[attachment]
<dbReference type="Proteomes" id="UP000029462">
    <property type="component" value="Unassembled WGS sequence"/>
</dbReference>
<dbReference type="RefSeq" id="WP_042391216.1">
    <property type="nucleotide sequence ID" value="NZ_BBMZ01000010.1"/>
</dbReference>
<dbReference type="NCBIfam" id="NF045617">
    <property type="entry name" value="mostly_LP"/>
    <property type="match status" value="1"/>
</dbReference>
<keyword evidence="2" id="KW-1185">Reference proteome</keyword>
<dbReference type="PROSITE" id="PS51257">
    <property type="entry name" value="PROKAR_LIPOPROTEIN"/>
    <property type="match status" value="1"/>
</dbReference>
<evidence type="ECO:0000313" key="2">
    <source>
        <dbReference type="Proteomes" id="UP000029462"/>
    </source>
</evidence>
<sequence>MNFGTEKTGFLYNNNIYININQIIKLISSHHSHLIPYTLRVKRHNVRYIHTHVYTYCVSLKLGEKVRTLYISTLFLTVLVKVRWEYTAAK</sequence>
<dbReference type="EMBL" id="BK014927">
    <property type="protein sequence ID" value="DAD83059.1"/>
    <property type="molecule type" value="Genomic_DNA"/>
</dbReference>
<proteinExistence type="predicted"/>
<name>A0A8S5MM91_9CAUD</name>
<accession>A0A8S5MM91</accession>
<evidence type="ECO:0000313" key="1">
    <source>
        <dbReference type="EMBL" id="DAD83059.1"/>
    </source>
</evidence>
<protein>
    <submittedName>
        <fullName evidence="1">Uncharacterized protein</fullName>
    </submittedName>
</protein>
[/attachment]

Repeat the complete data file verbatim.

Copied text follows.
<dbReference type="Proteomes" id="UP000029462">
    <property type="component" value="Unassembled WGS sequence"/>
</dbReference>
<dbReference type="RefSeq" id="WP_042391216.1">
    <property type="nucleotide sequence ID" value="NZ_BBMZ01000010.1"/>
</dbReference>
<dbReference type="NCBIfam" id="NF045617">
    <property type="entry name" value="mostly_LP"/>
    <property type="match status" value="1"/>
</dbReference>
<keyword evidence="2" id="KW-1185">Reference proteome</keyword>
<dbReference type="PROSITE" id="PS51257">
    <property type="entry name" value="PROKAR_LIPOPROTEIN"/>
    <property type="match status" value="1"/>
</dbReference>
<evidence type="ECO:0000313" key="2">
    <source>
        <dbReference type="Proteomes" id="UP000029462"/>
    </source>
</evidence>
<sequence>MNFGTEKTGFLYNNNIYININQIIKLISSHHSHLIPYTLRVKRHNVRYIHTHVYTYCVSLKLGEKVRTLYISTLFLTVLVKVRWEYTAAK</sequence>
<dbReference type="EMBL" id="BK014927">
    <property type="protein sequence ID" value="DAD83059.1"/>
    <property type="molecule type" value="Genomic_DNA"/>
</dbReference>
<proteinExistence type="predicted"/>
<name>A0A8S5MM91_9CAUD</name>
<accession>A0A8S5MM91</accession>
<evidence type="ECO:0000313" key="1">
    <source>
        <dbReference type="EMBL" id="DAD83059.1"/>
    </source>
</evidence>
<protein>
    <submittedName>
        <fullName evidence="1">Uncharacterized protein</fullName>
    </submittedName>
</protein>